My lack of interest and firm belief that the viewers of reality programmes like the “XFactor” and “Britain’s Got Talent” are cynically manipulated by the producers, along with my deep distaste for the way that some of the vulnerable “contestants” are made to look like fools left me woefully unprepared when Carol called.
“You’ll be doing a shoot at a radio station in Glasgow with Gregg this afternoon. Can you also get some shots of the Facebook campaign that has begun in support of Gamu?”, she asked.
I guessed that it must be something to do with the much watched XFactor.
I was right. It appeared that Cheryl Cole had mad a rather big mistake in not allowing this little Zimbabwean girl through to the live singing stage of the programme.
On the face of it the mistake was a double hit.
The first one was that the girl in question was by all accounts clearly better than at least two of the other girls that Cheryl put through.
The second was that although not a native Scot Gamu has been living in a small town not far from Stirling long enough to be regarded as a “nice wee lassie” by the locals in Tillicoultry.
The great Scottish television watching public combine to make a fearsome beast when they sense an injustice done to one of their own.
This beast was already hoofing the sand, snorting and preparing to charge.
I got on my way to report on how this rage was manifesting itself at Real Radio. It had been a phone-in topic all day.
On the journey along the M8 I could not help thinking that this beast had been goaded into anger by being prodded with sharp things by producer picadors and further riled by a red cape waved by the master matador Simon Cowell.
He is savvy enough to know what will wind up the audience and the Scottish audience in particular.
With each “ole!” as the beast charges or just snorts I see him rubbing his hands as media footage, column inches and internet action turns into money in his bank.
I got to Real Radio a little while before Gregg.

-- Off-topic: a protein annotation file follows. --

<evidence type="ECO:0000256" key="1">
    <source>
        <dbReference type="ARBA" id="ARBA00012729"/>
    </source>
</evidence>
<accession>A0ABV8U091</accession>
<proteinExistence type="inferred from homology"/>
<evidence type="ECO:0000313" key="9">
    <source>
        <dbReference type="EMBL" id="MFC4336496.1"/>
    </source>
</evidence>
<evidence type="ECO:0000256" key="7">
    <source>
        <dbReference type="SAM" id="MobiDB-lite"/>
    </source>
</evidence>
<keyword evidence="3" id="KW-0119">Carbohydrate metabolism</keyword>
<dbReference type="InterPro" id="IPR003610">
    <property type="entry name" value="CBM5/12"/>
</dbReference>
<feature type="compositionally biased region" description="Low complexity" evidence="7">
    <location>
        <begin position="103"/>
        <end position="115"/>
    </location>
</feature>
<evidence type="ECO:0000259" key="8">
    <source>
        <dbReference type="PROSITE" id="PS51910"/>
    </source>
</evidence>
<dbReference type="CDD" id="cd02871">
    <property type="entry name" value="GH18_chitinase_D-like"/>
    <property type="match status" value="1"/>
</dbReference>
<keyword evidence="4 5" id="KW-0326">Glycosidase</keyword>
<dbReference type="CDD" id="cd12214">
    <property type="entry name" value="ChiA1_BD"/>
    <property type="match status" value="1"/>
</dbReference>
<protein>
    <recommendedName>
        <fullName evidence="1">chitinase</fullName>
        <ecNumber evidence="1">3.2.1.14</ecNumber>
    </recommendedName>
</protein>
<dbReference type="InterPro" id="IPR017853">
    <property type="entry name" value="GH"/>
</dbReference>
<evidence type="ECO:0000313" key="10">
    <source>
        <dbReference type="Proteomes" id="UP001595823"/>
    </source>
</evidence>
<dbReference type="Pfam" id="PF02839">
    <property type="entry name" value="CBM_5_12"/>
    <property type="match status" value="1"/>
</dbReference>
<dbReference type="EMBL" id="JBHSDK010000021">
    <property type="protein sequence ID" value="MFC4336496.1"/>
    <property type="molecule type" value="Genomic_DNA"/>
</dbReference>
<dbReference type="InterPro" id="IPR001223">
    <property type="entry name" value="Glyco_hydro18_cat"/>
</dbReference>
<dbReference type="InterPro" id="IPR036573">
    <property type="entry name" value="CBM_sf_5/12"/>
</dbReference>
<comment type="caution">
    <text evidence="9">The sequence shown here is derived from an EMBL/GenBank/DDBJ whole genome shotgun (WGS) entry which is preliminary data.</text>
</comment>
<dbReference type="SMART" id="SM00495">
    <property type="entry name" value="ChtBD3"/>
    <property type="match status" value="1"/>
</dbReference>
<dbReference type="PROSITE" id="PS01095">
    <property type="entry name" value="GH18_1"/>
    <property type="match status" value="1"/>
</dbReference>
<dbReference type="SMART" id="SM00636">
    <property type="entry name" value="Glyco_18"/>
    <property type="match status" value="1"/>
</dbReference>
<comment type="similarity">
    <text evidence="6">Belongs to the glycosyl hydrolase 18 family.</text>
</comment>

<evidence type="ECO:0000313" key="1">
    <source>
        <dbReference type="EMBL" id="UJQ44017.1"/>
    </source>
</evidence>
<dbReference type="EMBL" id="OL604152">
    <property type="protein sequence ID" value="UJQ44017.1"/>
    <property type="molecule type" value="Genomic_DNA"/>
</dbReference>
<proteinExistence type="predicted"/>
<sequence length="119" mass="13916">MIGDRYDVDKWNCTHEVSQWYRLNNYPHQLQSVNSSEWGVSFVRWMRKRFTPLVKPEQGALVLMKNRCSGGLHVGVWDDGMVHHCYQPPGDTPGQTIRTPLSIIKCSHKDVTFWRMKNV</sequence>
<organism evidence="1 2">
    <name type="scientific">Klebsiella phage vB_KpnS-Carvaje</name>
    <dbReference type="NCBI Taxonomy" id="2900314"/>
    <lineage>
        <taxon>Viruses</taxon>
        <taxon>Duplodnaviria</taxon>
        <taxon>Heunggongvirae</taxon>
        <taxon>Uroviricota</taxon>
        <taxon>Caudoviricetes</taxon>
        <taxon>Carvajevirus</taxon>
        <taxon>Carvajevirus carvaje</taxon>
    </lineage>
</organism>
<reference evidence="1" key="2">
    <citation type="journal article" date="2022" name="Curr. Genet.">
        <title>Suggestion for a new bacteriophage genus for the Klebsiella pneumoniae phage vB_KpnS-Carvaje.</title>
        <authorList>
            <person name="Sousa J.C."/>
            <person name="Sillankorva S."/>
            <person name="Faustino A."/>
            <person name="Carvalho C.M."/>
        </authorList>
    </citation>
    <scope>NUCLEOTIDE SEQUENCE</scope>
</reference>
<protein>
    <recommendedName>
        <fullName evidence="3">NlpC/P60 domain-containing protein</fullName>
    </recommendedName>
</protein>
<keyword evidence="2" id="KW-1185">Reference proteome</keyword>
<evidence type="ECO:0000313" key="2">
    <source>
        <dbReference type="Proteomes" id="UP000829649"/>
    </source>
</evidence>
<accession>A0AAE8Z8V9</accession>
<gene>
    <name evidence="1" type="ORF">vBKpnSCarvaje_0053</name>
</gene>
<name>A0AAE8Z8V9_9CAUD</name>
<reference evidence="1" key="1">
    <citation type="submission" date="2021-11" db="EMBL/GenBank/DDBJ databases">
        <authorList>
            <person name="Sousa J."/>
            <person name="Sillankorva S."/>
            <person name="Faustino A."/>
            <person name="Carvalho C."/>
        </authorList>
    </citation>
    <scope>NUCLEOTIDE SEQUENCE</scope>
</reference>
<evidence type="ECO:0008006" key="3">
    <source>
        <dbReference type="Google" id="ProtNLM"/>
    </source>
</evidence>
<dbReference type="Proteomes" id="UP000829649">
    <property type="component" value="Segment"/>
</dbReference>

The good people there were kind enough to allow me to get the Facebook shots from one of their computer terminals.
When Gregg arrived we went in to Steve McKenna’s studio where he was doing the afternoon programme.
Steve McKenna at work with Producer David in the background.
I filmed him working away with relaxed skill and ease as he clicked away on a mouse, faded music in and out, chatted on the air and took general calls not intended for broadcast.
These calls he answered in a rather funny old woman’s voice and made strange comments like “I’m not sure if I remember that. My mind’s not been right since I had all my plumbing done in that operation.”
We heard the other side of the conversation on the speakers in the studio.
The person on the phone did not react at all to either the silly voice or the stupid comments.
So I think the words are “be warned” if you ring Real Radio in Scotland because they like to have a bit of a laugh.
Are all the Real Radio franchises the same I wonder.
Then came our bit of shooting where he took a couple of calls on the subject of Gamu being thrown out of the X-Factor.
On a technical note I had organised with the producer David to get a feed of the output of the studio sound to go directly into the camera to give me the best quality of audio as possible because often telephone calls are not the best things to record.
Gregg and I were a little surprised that even although there were a stack of calls all lined up waiting to be angry and incensed about the goings on in X-Factor in the time we were there Steve only spoke to two people.
Another surprise was that they were not live or even live with a slight delay.